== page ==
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Publican's groups urge full reopening of sector following 'escalation in crisis faced by pubs'

Nphet will meet on Monday to consider its recommendations to Government ahead of the planned lifting of restrictions on Friday.

PUBLICANS’ GROUPS HAVE urged the Government to lift the remaining restrictions on hospitality this coming Friday to “end the crisis” facing the industry.

According to the Vintners’ Federation of Ireland (VFI) and Licenced Vintners’ Association (LVA), some 349 pubs have permanently closed their doors since the beginning of the pandemic.

In a joint statement, the LVA and VFI said there has been a 5% drop in pub licence renewals between January 2020 and September 2021 which they say is a “dramatic escalation in the crisis faced by pubs”.

Over the 19 month period, Cork lost 37 pubs, Dublin and Donegal both lost 33 public houses, while Kerry lost 22, according to an analysis of licence renewals by the LVA and VFI.

“These new figures reveal Covid’s dramatic impact on the trade over the past 19 months. To lose 5% of pubs in such a short timeframe is unprecedented and underlines how the pub trade bore the brunt of pandemic restrictions,” said Padraig Cribben, VFI Chief Executive.

“In light of recent speculation about delaying the ending of restrictions, the news that pubs are closing across the country will only heighten anxiety in the trade. Uncertainty is a key factor in why so many pubs have closed so Government must put an end to the crisis by announcing the easing of restrictions will proceed as planned.”

The Government is not contemplating the re-imposition of Covid-19 restrictions in Ireland, but has already cautioned that it cannot guarantee the lifting of the remaining restrictions will proceed as planned this coming Friday.

On 22 October all remaining Covid-19 restrictions are scheduled to be lifted, including requirements for social distancing, indoor mask-wearing and limits on numbers at events.

The changes will herald the return of businesses like nightclubs.

Earlier this month, the Dáil approved the extension of legislation that gives emergency powers to the Minister of Health Stephen Donnelly to keep vaccine passports for indoor dining until 9 January.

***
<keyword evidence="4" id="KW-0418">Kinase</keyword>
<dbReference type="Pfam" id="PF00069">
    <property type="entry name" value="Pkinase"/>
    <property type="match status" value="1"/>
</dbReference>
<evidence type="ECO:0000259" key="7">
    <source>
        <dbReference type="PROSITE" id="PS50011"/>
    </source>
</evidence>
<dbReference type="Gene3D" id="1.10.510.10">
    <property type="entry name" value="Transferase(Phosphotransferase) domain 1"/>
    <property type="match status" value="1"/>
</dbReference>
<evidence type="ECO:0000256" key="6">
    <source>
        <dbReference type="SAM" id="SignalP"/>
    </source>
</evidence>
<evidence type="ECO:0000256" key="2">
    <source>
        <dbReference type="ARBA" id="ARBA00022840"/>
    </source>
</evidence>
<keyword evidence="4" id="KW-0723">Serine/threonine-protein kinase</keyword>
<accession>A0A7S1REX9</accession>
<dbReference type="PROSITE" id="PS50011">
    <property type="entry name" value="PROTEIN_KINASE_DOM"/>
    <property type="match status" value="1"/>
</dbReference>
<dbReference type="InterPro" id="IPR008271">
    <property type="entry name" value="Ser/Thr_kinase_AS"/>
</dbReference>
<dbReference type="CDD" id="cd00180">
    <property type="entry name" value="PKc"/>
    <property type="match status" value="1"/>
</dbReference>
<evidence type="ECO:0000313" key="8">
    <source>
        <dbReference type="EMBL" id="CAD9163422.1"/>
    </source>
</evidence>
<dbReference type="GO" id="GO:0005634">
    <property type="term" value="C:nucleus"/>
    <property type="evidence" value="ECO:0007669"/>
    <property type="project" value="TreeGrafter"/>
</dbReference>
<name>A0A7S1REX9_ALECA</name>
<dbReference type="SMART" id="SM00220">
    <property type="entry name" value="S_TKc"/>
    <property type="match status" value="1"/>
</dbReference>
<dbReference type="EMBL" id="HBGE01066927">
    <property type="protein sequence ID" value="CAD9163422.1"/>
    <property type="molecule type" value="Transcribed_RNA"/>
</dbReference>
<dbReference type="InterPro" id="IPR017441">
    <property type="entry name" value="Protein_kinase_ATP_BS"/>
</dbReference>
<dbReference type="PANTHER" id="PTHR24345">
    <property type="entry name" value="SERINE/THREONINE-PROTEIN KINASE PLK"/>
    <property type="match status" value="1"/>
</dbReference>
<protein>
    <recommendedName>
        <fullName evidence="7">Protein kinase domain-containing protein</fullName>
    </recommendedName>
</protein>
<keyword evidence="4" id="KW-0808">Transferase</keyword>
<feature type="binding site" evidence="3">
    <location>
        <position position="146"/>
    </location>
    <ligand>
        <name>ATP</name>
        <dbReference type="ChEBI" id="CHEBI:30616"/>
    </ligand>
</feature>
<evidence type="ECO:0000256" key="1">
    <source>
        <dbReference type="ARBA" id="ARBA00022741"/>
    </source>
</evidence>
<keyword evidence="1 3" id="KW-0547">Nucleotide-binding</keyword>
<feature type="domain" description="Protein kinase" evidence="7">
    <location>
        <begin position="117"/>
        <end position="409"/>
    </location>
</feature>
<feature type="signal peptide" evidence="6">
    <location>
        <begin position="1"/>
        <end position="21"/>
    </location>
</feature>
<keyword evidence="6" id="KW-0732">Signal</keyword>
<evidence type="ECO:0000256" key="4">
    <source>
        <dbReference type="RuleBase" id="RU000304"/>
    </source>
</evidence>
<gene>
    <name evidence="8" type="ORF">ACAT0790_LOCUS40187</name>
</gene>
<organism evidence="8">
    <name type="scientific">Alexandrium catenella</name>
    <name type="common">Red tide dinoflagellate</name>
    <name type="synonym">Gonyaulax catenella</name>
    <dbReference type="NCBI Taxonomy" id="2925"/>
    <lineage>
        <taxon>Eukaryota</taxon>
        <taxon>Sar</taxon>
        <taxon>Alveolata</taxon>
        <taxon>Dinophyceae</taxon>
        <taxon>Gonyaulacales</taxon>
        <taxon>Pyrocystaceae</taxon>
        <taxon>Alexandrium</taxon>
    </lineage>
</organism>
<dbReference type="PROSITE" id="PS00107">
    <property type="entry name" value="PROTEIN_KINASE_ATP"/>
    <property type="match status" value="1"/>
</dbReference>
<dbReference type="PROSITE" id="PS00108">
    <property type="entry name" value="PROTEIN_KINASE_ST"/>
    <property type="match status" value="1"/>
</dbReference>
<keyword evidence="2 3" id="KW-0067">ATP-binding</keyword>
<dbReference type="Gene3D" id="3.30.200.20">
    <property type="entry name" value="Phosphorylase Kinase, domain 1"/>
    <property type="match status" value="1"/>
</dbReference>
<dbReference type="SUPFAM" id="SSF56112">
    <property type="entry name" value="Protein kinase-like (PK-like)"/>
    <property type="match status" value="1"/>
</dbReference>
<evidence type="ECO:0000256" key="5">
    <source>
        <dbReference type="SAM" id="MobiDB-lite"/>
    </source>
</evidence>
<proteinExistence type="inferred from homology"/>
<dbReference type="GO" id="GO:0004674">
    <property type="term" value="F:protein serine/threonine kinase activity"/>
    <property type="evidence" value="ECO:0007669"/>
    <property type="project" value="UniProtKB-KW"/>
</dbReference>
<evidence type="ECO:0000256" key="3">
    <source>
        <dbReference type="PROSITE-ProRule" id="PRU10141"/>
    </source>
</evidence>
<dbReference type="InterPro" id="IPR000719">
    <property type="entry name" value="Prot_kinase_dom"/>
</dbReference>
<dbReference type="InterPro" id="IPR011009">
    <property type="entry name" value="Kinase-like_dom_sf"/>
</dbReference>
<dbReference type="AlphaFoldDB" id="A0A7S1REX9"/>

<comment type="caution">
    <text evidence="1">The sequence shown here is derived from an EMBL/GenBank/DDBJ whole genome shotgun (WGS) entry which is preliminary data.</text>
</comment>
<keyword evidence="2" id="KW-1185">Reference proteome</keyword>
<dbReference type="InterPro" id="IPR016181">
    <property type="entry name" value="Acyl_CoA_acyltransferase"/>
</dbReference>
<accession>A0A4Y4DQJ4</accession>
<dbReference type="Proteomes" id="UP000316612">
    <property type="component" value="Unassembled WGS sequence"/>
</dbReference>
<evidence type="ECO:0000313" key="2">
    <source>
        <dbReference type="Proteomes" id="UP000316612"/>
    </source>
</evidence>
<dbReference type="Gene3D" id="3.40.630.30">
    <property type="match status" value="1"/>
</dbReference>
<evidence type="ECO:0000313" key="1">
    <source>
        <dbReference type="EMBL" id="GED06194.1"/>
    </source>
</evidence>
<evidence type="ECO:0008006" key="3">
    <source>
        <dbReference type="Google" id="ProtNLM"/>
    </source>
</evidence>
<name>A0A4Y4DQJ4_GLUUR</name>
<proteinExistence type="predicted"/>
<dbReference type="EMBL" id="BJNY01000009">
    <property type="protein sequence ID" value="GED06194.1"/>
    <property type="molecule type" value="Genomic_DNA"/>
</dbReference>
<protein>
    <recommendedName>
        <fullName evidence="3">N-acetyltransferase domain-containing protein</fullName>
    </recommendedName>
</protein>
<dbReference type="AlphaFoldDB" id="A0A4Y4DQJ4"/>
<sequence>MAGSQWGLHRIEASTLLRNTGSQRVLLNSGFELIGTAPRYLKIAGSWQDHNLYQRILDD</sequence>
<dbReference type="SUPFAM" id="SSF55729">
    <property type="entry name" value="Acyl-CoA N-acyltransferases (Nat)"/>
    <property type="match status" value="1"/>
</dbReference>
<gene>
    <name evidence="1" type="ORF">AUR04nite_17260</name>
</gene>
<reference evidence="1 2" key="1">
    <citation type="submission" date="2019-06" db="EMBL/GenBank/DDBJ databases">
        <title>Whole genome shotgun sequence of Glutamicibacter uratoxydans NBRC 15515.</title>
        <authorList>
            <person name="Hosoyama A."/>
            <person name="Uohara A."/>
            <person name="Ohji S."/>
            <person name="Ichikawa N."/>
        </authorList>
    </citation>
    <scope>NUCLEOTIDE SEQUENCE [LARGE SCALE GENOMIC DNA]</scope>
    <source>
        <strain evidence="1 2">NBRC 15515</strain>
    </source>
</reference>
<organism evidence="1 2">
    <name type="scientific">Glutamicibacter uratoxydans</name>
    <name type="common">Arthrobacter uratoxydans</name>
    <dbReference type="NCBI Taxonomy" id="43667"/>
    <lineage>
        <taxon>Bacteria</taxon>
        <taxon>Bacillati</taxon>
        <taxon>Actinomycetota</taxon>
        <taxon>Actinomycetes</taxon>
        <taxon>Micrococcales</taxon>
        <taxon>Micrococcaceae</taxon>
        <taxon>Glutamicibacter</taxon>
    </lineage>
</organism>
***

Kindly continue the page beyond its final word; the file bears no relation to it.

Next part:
Taoiseach Micheál Martin insisted the vaccine rollout had put Ireland in a different situation from earlier in the pandemic, despite rising infection rates. The 2,180 cases of coronavirus reported yesterday was the highest number since January.

In an interview with the Sunday Independent today, Martin said introducing further restrictions was not being considered.

“We do not want to go back, and we are not contemplating going backwards,” he said. “The only issue facing us now is going forward and that is a decision we will make on the advice we receive from Nphet (National Public Health Emergency Team).”

He said the country was in a “completely different situation” than it was earlier in the pandemic because over 90% of the population was vaccinated.

Martin said while it was not the Government’s intention to go backwards in terms of restrictions, the “only caveat” he would attach to that was the “twists and turns” of the vaccine.

Nphet will meet tomorrow to consider what recommendations it will make to Cabinet in relation to Friday’s scheduled lifting of remaining restrictions, such as social distancing rules in the hospitality sector.

The National Immunisation Advisory Committee (Niac) is also set to meet tomorrow to consider whether the vaccine booster programme should be expanded beyond the over-80 age cohort and those with suppressed immunity.

The LVA and VFI are both calling for the reopening of late-night hospitality, the return of the bar counter, the end of mandatory table service and a resumption of normal trading hours next Friday.

However, Chief Executive of the LVA Donall O’Keeffe said there is “no justification” for proceeding with the easing of the rest of the restrictions if access is limited to those who have been vaccinated.

“With more than 90% of the adult population vaccinated and vaccine passes likely to remain in place, if we can’t allow hospitality to trade relatively normally now then when will we ever be able to?

Anticipation is high ahead of the lifting of 22 October for the simple reason that publicans are desperate to get back to normal trading. Many pubs and other hospitality businesses have been hanging on for this moment and any further delays will be a step too far for some.

“The Government needs to recognise delays will push more businesses over the edge where they will join the 349 pubs that have already been lost during the course of the pandemic,” said O’Keeffe. 

- With reporting from PA

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